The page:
Nek Singh Khokh fears he might wilt, just the way the saplings in his sprawling nursery might.
Ever since Prime Minister Narendra Modi unveiled his demonetisation plan, scrapping big denomination currency to drain the economy of black money and counterfeits, Khokh has been struggling to pay labourers to tend to his saplings.
The owner of a nursery, some 25 km west of the Punjab town of Sirhind, Khokh sells seeds and saplings — from potatoes to onions, tomato and chilly — to farmers from Punjab, Haryana and Uttar Pradesh. His sales have, however, dropped over the past month since buyers are low on cash. Now, the saplings too are currently threatened for want of farm hands.
“Our business involves lot of cash rotation. The complications are mounting with every passing day. I have never seen such an uncertain scenario in the past 50 years since I took over my family business and started producing saplings,” says Khokh, 70.
His problem is he has money, but can’t access it. The day Modi made his announcement, Khokh had Rs2.8 lakh in high-value currency which he deposited in a bank. Since then, he has been struggling to withdraw cash for payment to the labourers.
He is in a labour intensive business and needs to pay anywhere between 20 and 60 workers daily. “These days, I am cash strapped, and there are other expenses to buy fertiliser, pesticides, diesel and equipment which I am unable to do,” Khokh laments.
Khokh’s inconveniences spell bigger trouble for farmers who buy seeds and saplings from him. Coming amid the sowing season for rabi crop, the scarcity of cash is estimated to have delayed sowing in at least one-third of Punjab’s 35 lakh hectares of crop land. Khokh says the sowing for vegetables scheduled to start in January could also be in jeopardy.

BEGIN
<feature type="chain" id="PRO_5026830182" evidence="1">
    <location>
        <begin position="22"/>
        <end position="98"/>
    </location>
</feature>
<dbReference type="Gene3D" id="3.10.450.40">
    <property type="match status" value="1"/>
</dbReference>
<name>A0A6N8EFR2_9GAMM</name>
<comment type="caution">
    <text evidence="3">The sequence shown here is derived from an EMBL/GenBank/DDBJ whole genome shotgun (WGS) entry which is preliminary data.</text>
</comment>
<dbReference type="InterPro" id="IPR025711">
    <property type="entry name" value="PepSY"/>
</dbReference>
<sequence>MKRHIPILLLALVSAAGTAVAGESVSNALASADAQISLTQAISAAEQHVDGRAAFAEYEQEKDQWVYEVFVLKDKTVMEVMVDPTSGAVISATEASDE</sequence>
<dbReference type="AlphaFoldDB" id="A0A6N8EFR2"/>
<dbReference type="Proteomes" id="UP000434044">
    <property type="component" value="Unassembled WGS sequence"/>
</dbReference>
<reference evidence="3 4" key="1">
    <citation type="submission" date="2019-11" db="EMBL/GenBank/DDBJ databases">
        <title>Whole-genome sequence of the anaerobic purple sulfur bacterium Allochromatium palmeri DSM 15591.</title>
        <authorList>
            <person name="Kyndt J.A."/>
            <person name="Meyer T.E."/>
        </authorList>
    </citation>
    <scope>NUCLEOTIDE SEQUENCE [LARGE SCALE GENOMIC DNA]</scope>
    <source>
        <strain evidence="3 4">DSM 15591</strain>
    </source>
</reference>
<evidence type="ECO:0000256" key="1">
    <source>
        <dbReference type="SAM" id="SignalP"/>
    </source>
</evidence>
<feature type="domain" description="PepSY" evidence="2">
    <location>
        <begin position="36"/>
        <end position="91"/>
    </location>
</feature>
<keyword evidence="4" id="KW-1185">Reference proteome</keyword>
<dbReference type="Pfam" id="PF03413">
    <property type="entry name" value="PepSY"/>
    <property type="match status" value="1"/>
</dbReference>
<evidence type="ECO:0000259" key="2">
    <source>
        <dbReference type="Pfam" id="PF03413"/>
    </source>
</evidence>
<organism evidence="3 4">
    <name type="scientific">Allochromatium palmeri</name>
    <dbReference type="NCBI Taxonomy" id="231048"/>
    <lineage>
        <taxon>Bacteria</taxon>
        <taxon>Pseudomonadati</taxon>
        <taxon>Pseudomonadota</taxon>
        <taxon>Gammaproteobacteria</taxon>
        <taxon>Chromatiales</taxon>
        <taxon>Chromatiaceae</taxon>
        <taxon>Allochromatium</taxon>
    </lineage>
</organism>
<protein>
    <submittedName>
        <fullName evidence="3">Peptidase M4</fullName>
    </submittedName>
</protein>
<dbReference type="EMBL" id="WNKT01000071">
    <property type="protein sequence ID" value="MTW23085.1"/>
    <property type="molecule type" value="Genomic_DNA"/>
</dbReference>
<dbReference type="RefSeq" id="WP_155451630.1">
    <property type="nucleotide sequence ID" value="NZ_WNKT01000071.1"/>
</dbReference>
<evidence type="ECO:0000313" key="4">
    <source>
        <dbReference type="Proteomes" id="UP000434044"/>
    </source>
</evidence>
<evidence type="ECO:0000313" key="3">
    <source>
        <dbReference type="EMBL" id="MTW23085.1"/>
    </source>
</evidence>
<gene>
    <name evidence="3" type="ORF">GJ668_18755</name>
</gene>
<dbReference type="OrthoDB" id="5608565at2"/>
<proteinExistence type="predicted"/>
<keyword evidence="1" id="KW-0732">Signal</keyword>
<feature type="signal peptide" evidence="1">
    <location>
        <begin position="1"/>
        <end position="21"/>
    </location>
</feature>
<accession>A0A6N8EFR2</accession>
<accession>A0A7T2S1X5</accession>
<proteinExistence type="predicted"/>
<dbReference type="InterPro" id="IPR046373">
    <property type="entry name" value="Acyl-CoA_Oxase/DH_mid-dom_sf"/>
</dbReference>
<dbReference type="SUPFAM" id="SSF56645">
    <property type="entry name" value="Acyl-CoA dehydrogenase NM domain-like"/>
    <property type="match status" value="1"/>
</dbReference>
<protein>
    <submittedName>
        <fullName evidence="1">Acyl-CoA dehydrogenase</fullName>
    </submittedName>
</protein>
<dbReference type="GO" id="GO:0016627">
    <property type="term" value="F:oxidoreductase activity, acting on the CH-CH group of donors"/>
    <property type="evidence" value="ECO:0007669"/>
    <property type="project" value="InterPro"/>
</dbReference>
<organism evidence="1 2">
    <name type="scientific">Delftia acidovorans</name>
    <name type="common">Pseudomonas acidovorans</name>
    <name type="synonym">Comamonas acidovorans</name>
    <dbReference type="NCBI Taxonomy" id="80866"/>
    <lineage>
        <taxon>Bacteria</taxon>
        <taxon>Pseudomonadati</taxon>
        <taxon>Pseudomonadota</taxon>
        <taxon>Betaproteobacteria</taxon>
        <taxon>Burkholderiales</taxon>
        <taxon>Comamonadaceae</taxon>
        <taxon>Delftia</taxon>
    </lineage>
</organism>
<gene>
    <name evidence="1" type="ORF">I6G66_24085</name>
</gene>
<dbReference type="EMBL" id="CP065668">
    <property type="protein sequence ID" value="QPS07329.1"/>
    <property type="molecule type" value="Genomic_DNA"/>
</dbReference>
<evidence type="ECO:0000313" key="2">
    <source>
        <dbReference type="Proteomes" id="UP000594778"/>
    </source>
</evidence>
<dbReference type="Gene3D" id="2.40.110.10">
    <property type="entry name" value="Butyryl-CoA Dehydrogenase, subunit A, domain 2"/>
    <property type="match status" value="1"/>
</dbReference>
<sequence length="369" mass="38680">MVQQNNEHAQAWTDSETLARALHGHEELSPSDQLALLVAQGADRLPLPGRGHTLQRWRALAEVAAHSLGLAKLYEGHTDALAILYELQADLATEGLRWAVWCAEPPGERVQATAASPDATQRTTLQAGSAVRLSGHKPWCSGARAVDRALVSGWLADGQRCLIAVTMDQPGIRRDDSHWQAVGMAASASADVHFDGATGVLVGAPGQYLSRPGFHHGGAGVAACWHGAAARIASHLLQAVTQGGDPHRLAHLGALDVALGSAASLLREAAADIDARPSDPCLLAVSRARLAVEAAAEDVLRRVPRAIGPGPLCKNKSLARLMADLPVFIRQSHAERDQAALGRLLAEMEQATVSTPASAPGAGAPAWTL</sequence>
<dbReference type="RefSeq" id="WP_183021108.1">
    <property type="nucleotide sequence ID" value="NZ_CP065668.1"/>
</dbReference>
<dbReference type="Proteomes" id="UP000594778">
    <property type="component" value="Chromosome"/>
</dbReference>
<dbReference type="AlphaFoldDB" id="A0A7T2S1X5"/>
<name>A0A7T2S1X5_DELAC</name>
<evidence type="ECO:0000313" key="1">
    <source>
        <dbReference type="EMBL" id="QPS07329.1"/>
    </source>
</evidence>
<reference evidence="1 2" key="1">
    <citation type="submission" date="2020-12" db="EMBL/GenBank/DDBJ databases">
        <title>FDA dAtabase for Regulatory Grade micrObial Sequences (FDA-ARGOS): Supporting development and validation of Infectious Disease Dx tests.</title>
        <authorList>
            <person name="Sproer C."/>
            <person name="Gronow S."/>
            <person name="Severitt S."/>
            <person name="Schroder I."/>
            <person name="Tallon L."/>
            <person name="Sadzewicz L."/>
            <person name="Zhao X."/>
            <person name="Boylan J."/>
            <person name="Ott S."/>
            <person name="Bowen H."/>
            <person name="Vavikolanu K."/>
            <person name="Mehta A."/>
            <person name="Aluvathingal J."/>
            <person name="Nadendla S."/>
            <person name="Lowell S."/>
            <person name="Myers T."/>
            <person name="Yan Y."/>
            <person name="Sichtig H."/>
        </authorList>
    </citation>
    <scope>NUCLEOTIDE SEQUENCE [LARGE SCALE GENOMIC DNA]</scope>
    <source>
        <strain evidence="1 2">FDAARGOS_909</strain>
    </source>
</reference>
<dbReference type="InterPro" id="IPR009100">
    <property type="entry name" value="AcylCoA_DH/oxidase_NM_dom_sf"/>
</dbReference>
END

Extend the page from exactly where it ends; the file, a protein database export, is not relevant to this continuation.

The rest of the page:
“The demonetisation has adversely impacted agricultural activities,” admits GS Kalkat, chairman of Punjab’s state farmers’ commission.
Khokh could not have agreed more. He is currently preparing saplings of chilly over five acres which should be sufficient to grow the spicy ingredient over 900 acres. He needs money for that purpose but the squeeze in liquidity has put him in a tight spot.
He recently sold 1,500 quintals of potato seeds, one-third of which was on credit since farmers did not have the cash to buy. “I am sure farmers who come to buy chilly seeds will seek credit again. My business will be finished,” Khokh says.
Khokh is at one end of the agricultural chain. Sukhwinder Singh of Bhattian in Ludhiana is at the other by being a farmer who usually buys seeds from him.
“A farmer who plans to grow potato over 10 acres needs a cash investment of around Rs3 lakh. Costs include saplings, festiliser and pesticides. Most of the purchases are in cash, something we hardly have these days,” points out Singh.
The problem facing Jagdev Singh of Muteon is pressing. He had some cash savings which he spent on his daughter’s wedding recently. “Now no one would give me saplings on credit. Banks are of little help. I do not know how to sow crop this season,” he says.
Farmers — both growing seeds and crops — are predicting a slump in vegetable produce this coming season. Growing crops will be a challenge. Selling them will be no less a problem. Traders have already lowered the buying price citing cash crunch and farmers will be forced to sell in distress. “Traders’ loss is also farmers’ loss,” Khokh explains.